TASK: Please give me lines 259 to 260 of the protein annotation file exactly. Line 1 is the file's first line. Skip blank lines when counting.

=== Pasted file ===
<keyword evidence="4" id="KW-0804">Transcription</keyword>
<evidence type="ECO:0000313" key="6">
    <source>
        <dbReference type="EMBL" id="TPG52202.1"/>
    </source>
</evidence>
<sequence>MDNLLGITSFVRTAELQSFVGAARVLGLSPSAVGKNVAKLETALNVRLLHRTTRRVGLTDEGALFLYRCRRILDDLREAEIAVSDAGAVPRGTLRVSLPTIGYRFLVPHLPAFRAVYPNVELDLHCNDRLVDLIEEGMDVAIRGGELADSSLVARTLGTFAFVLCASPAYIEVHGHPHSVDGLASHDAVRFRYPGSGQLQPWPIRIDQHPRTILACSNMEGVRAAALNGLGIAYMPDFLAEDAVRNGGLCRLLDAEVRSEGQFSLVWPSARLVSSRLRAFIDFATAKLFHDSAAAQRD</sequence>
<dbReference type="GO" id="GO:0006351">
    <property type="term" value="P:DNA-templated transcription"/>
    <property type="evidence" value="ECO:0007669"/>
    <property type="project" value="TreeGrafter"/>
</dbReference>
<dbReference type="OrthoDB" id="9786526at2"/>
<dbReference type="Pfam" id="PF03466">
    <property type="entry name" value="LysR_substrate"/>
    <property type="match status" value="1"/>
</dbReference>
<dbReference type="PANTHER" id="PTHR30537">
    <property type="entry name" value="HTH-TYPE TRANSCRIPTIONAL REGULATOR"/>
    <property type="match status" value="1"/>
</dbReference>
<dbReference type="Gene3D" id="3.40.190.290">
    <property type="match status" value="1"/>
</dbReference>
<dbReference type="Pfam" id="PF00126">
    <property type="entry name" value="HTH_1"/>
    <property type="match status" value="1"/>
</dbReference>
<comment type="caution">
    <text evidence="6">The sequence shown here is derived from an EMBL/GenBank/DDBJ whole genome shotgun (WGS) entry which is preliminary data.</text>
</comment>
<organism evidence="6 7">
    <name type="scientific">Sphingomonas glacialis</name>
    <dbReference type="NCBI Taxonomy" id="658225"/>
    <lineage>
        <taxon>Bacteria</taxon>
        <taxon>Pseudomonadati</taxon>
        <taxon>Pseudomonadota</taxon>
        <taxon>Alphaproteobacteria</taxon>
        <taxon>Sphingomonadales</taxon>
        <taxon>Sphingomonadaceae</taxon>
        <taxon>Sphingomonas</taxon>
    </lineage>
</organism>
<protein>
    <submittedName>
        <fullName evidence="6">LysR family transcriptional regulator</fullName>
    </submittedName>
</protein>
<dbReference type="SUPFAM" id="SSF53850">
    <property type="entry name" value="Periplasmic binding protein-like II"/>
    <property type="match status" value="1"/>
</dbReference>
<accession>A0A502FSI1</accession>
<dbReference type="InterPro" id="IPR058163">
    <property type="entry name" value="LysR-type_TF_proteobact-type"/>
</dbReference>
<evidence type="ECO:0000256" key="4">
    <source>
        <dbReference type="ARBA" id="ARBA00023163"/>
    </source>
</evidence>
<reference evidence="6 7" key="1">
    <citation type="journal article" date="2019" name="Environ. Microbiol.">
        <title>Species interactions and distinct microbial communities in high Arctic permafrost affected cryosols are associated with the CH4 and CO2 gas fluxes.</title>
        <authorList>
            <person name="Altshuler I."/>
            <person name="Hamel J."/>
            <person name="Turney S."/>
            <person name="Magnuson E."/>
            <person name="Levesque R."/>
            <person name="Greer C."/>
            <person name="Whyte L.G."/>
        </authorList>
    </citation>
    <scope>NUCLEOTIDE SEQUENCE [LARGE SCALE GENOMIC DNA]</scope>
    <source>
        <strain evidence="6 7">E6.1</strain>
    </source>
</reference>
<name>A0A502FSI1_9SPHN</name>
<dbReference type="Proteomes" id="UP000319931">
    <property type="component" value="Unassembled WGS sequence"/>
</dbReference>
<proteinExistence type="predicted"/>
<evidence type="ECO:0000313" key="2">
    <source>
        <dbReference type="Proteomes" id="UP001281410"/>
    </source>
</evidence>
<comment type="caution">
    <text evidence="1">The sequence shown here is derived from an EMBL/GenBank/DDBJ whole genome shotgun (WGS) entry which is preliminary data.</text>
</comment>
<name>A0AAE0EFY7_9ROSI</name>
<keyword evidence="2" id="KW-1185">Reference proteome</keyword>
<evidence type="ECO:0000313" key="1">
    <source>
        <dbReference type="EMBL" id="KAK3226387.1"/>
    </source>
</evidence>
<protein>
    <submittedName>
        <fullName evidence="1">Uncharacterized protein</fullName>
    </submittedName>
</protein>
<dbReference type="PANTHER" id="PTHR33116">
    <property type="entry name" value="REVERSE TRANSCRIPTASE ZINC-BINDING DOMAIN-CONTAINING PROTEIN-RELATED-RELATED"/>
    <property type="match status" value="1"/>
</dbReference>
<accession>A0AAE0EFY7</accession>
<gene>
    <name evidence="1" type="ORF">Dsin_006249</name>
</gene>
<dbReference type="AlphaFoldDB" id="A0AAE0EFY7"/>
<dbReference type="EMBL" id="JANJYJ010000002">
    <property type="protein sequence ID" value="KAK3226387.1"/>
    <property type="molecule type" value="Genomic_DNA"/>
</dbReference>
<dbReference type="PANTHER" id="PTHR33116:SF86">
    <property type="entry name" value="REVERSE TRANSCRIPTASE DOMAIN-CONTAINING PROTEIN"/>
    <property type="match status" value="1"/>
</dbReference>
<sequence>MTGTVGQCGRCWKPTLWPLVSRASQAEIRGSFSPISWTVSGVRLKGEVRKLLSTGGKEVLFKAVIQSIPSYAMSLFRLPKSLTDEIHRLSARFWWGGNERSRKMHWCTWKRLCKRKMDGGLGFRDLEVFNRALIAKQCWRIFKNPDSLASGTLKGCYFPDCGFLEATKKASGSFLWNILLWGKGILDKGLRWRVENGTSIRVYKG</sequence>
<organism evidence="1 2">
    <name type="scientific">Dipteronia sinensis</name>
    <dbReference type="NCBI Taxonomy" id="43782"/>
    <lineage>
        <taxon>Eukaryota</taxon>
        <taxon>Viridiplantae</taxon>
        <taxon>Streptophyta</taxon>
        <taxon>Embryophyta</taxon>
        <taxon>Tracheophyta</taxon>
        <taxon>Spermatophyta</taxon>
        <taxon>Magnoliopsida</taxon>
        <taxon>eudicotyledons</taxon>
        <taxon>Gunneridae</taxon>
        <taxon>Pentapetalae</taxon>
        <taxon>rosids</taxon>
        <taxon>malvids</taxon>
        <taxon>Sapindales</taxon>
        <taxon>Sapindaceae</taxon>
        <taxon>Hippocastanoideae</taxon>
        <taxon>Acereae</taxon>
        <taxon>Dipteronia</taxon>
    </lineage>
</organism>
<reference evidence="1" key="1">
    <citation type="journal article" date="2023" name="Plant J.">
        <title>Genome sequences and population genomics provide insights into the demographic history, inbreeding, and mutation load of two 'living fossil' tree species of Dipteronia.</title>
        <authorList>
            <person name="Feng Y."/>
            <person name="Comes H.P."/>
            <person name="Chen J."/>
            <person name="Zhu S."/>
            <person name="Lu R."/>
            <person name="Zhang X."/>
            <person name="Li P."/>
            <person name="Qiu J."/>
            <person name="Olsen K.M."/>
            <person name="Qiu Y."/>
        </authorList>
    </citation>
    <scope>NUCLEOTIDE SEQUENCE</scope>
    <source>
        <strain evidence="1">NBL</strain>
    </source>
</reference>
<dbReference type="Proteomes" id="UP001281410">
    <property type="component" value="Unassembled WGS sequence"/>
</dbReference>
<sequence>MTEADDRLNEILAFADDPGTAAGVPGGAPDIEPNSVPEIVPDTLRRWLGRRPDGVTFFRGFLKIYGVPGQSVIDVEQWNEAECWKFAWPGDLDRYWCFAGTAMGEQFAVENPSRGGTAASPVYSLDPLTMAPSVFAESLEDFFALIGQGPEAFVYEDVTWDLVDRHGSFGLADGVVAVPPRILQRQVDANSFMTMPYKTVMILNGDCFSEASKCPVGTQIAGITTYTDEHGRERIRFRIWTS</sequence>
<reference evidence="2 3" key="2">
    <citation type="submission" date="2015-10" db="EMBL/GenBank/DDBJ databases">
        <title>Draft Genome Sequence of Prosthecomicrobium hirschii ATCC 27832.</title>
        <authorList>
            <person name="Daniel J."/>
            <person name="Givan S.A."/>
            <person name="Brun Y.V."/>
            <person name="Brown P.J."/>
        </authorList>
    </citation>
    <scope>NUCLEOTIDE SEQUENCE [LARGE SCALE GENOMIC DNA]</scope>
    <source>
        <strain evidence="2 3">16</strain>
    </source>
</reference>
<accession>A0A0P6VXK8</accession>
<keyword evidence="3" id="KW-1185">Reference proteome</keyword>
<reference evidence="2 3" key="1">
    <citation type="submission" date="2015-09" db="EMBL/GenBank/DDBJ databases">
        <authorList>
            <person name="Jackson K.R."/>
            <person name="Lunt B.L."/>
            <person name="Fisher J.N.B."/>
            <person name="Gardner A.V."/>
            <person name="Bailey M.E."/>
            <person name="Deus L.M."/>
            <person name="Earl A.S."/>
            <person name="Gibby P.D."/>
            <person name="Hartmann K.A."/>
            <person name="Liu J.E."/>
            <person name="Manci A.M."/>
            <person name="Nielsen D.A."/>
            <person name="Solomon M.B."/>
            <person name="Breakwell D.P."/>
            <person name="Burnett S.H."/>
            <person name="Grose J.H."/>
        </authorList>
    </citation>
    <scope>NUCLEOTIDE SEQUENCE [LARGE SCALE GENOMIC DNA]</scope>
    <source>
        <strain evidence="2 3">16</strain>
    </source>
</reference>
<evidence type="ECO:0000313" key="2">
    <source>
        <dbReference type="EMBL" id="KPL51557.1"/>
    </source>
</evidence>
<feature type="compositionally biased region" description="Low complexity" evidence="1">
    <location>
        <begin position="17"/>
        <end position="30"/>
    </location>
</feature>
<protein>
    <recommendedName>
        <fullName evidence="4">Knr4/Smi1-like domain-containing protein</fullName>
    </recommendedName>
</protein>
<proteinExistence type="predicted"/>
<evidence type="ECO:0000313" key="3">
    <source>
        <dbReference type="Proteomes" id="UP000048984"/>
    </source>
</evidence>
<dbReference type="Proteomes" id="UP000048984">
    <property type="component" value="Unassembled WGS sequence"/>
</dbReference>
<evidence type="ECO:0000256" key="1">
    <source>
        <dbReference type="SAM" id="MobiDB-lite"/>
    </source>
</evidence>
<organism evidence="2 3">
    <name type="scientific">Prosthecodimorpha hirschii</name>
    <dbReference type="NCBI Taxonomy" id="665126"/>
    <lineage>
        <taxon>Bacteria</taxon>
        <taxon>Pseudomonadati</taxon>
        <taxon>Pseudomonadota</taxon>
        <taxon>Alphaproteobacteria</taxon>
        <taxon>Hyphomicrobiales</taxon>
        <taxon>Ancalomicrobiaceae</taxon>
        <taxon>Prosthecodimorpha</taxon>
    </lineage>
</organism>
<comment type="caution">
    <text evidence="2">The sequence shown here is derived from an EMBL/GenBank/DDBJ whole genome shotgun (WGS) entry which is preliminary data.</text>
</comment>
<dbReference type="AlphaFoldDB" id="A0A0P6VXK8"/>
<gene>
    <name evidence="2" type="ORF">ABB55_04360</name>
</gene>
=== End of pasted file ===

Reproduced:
    <text evidence="2">The sequence shown here is derived from an EMBL/GenBank/DDBJ whole genome shotgun (WGS) entry which is preliminary data.</text>
</comment>